When the Devil Wants In(8)

By: Cate Ashwood


He didn’t have a destination in mind, but at least his truck had air-conditioning. Bob, his landlord, had promised it would be fixed by the following afternoon, but whiling away the meantime was agonizing in the heat.

Matt pulled out of the driveway, the headlights of his truck dim in the inky blackness. He made a mental note to look at replacing them with something more efficient. His truck was old. The belts squeaked and the air-conditioning only pumped out of one vent, but it had never died on him. Driving nearly three thousand miles had to have put some strain on the engine, but he hoped his luck would continue for a while yet.

Turning out of the long winding driveway onto the road, Matt squinted in the dark. Out here, the lights were few and far between, the street mostly lined with trees that threw shadows across the rough pavement. Matt reached forward and twisted the volume up on his stereo, filling the cabin of his truck with mildly staticky country music. He relaxed back in the seat and let one hand fall into his lap, steering low on the wheel with the other.

He drove through the main streets, the lights brighter the closer he got to the center of town. It was quaint, like something out of a black-and-white movie, and part of Matt still hadn’t processed that this was his home now. Maybe where he’d be forever. The idea of moving to Georgia had been one that he’d kept buried in him since he’d been seventeen years old.

The police station was on the north side of Magnolia’s City Center, nestled between the fire hall and the Dairy Delite. The lights were on, and there were people milling around inside. The warmth in Matt’s chest built as he thought about being in there in just a few short days, getting sworn in and receiving his badge. He wondered if it would feel any different than the badge he wore for the San Francisco Police Department. Without a doubt, being a cop in Magnolia Ridge would be different than working for the SFPD.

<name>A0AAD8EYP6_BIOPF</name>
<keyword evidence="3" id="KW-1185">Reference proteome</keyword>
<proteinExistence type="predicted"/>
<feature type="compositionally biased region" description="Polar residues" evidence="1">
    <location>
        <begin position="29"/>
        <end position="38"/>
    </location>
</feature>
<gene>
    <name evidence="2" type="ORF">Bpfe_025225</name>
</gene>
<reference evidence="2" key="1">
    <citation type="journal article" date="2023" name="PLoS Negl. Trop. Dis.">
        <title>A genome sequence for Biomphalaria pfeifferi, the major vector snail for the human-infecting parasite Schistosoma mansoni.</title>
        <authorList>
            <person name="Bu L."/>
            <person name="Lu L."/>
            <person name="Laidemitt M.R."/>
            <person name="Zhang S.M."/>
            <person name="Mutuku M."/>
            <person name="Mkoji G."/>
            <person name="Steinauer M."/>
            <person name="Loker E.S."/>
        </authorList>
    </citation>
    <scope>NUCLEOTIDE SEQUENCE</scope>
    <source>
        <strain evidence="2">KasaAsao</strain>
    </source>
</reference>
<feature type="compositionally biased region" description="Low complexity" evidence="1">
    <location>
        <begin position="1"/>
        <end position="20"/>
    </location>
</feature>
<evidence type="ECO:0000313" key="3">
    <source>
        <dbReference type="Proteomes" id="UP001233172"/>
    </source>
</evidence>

Not wanting to look like a stalker, sitting parked outside the police station in his worn-out truck, Matt turned the wheel and drove. His mind still wandered through the possibilities of what the next week, month, year of his life would hold when he realized he’d reached the city limits. Sleep was so far beyond his reach that going back home would be fruitless. He knew there wasn’t anything for miles but forest and swamp, but Matt kept driving.





HE HADN’T meant to go so far, but when he realized continuing to the next town would take less time than turning around and heading home, he decided to press on. The gnawing in his belly had only intensified, and after a quick stop at a Chevron somewhere outside of Callahan, Florida, Matt finally acknowledged the source behind that gnawing and did a search on his phone for the closest gay bar.

He hadn’t been in Magnolia Ridge long but somehow doubted there was a vibrant gay scene in the tiny town. He’d been so busy, packing in a rush to leave, there hadn’t been any time for… stress relief.

Woody’s was located on the edge of Jacksonville, a little under an hour and a half away from home. The exterior was nondescript and, had Matt not been looking for it, he probably would have continued driving right past without a second glance. It looked more like a warehouse or a factory than a club, but the little dot on Matt’s GPS was blinking in the right spot, so he assumed he’d found the place he was looking for.

After parking next to a blue Impala, he climbed out and stretched his legs before crossing the parking lot. Matt could hear the music getting louder as he approached. A group of men stood outside, smoking in a tightly clustered group next to the door. Matt nodded at them as he passed, and seven sets of eyes ran up and down his body as he pulled open the door and stepped inside.

“Evening,” the guy behind the counter said. He couldn’t have turned twenty-one any earlier than yesterday, but the accent and the dimples made Matt smile. He’d never get tired of hearing that accent. “You here alone tonight, honey?”

“Yeah, just me.”

“Nine bucks.”

When Matt pulled his wallet from his back pocket, there was a cool spot in the fabric of his shorts from where it had been for the last hour and a half. He paid the fee, and the guy beamed at him with a crooked smile as Matt added a couple of singles to the tip jar.

“Go on in.”

A Britney Spears song pounded, almost too loud to make out the melody, the bass drumming the beat in Matt’s bones as he made his way down the short hallway, past the coat check, and into the main area. The interior stood in stark contrast to the outside. Anything but drab and boring, lights flashed and almost every surface glittered. There was a stage at the back of the room, illuminated in blue and purple, and the bar that ran along one full wall was clad with men in different levels of undress.